Cozumel World Champs Review

Cozumel Tri Worlds Review:

Ir rápido! 

Wow that was a trip and a half! Great memories are now deeply etched into my soul. For me it was a far bigger 13 days than I could have imagined – & that’s significant given the number of World Champs I’ve been to and times I’ve raced in Mexico. Simply put, life as a coach is complex, colourful and often exhausting but at the same time wonderfully rich.

Team photo, the night before the event

Team photo, the night before the event

We traveled with a large NZ contingent however I had the responsibility for coordinating the 10 Team Traction athletes before, during and after each of the 3 events. We had long days of action under intense heat, humidity and competitive stresses. Our athletes arrived in Mexico in different phases of preparation – some trained without a hitch and others gradually realised they were not in the best form possible.

It doesn’t really matter how you arrive on the scene; what you want on event day is your absolute best performance under the circumstances. In these harsh climes the way you manage your day makes all the difference. If you overheat you will cook yourself, however if you under-perform you will wonder if it was all worth it.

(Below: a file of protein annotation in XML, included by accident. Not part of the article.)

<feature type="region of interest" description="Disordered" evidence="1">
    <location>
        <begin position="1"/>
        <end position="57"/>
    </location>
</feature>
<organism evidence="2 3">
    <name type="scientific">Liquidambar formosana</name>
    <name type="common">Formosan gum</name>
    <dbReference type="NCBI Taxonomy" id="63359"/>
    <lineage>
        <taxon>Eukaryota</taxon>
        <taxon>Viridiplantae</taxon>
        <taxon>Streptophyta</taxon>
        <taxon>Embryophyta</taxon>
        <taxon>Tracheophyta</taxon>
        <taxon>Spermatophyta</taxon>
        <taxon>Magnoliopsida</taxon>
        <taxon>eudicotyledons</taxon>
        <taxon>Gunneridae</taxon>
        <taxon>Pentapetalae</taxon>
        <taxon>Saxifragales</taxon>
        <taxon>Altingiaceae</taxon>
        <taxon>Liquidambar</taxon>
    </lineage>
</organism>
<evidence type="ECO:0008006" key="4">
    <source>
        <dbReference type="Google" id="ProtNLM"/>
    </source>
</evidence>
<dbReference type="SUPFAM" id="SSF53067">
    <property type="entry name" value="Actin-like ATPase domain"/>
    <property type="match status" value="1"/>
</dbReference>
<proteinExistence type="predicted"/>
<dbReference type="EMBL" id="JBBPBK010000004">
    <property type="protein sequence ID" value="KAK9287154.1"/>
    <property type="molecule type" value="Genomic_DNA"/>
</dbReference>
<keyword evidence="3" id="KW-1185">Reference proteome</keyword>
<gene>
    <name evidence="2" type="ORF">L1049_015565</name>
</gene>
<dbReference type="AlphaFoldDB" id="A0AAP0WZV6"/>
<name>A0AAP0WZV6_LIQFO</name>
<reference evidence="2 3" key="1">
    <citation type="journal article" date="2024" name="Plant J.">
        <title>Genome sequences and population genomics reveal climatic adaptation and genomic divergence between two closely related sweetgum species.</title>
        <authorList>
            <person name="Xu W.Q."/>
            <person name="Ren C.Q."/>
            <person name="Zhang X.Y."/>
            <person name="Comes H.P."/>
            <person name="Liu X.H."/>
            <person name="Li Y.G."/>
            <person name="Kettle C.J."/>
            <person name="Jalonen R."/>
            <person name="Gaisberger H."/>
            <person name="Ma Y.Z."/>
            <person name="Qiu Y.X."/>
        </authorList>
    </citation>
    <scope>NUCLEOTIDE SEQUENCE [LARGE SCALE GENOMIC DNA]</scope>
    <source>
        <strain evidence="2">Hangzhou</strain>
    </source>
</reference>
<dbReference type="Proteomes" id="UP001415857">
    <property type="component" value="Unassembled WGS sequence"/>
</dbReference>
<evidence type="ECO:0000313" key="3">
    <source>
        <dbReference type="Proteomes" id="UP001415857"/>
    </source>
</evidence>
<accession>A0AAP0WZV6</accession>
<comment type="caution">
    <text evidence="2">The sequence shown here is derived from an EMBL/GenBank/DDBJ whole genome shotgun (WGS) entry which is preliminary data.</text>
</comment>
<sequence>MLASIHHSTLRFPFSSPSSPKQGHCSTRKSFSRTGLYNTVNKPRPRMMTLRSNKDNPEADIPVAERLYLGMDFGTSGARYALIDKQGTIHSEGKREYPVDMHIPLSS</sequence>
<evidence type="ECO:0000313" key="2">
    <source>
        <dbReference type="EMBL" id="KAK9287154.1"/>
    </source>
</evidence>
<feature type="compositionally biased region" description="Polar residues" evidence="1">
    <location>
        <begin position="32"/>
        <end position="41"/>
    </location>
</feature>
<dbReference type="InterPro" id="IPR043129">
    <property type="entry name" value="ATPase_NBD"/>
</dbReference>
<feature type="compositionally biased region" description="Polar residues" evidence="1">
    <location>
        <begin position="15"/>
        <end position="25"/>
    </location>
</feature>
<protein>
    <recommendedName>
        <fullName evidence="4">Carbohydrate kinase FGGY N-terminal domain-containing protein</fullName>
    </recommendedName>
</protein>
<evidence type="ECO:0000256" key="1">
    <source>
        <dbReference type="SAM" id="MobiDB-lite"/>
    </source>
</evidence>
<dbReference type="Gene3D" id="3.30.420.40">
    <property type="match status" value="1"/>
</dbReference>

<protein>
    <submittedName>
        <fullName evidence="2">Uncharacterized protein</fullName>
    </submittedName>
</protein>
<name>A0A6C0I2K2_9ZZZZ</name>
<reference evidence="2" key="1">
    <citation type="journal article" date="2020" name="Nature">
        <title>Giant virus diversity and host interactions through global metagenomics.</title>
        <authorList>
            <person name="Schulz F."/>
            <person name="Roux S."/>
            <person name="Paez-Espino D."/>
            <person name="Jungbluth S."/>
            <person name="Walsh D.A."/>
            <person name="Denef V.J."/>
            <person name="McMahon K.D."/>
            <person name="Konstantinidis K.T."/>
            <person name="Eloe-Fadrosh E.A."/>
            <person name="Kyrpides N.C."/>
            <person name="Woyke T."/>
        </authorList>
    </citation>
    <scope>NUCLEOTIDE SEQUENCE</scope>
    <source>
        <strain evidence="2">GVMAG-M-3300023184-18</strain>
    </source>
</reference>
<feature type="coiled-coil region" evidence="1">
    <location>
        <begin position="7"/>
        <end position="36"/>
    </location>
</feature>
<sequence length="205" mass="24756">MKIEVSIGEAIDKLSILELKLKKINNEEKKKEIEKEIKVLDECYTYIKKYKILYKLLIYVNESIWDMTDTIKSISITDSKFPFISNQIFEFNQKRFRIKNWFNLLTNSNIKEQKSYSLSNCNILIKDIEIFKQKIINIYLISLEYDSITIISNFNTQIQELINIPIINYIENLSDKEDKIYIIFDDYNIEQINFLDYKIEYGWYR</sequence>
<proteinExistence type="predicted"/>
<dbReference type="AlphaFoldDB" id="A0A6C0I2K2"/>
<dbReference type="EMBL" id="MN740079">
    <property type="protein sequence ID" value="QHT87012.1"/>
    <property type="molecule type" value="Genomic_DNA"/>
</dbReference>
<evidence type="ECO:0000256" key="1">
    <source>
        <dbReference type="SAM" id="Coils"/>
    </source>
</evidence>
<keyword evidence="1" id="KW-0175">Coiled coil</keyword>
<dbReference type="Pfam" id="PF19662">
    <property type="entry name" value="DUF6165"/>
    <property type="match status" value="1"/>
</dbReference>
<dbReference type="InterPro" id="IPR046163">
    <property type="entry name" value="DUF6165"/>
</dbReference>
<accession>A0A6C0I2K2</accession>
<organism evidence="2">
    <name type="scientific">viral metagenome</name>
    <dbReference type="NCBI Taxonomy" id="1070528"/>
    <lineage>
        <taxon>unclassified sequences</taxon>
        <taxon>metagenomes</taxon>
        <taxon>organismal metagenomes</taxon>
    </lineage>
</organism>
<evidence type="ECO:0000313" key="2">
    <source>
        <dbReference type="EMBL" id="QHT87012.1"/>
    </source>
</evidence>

Another hot session in the heat lab

Another hot session in the heat lab

We had trained in the Medical School’s heat lab before leaving & in hindsight everyone thought this was incredibly useful exercise. Each one of our athletes stood on the start line knowing just how tough it was going to be to complete the event without fainting from heat exhaustion. Watch this video of Jonathon Brownlee falling apart – this happened to a number of athletes and is an example of the negative effects of mind over matter and ultimately poor judgement.

This was the World Champs in a very hot, humid and unforgiving land. To boot the coach is not exempt from sickness and I was struck down with ‘digestive issues’ over the key event days, which added to the multifaceted management of my days.

My main concern was ensuring that each athlete was managed in a way that worked for them - some athletes require a considerable amount of reassurance and others prepare more independently. There is no single unique way to prepare two different athletes; however the coach must have each athlete stand on the start line feeling as comfortable and confident as possible.  

I’ve bigger expectations on myself to perform as a great coach than I have expectation on any athlete to be a great athlete.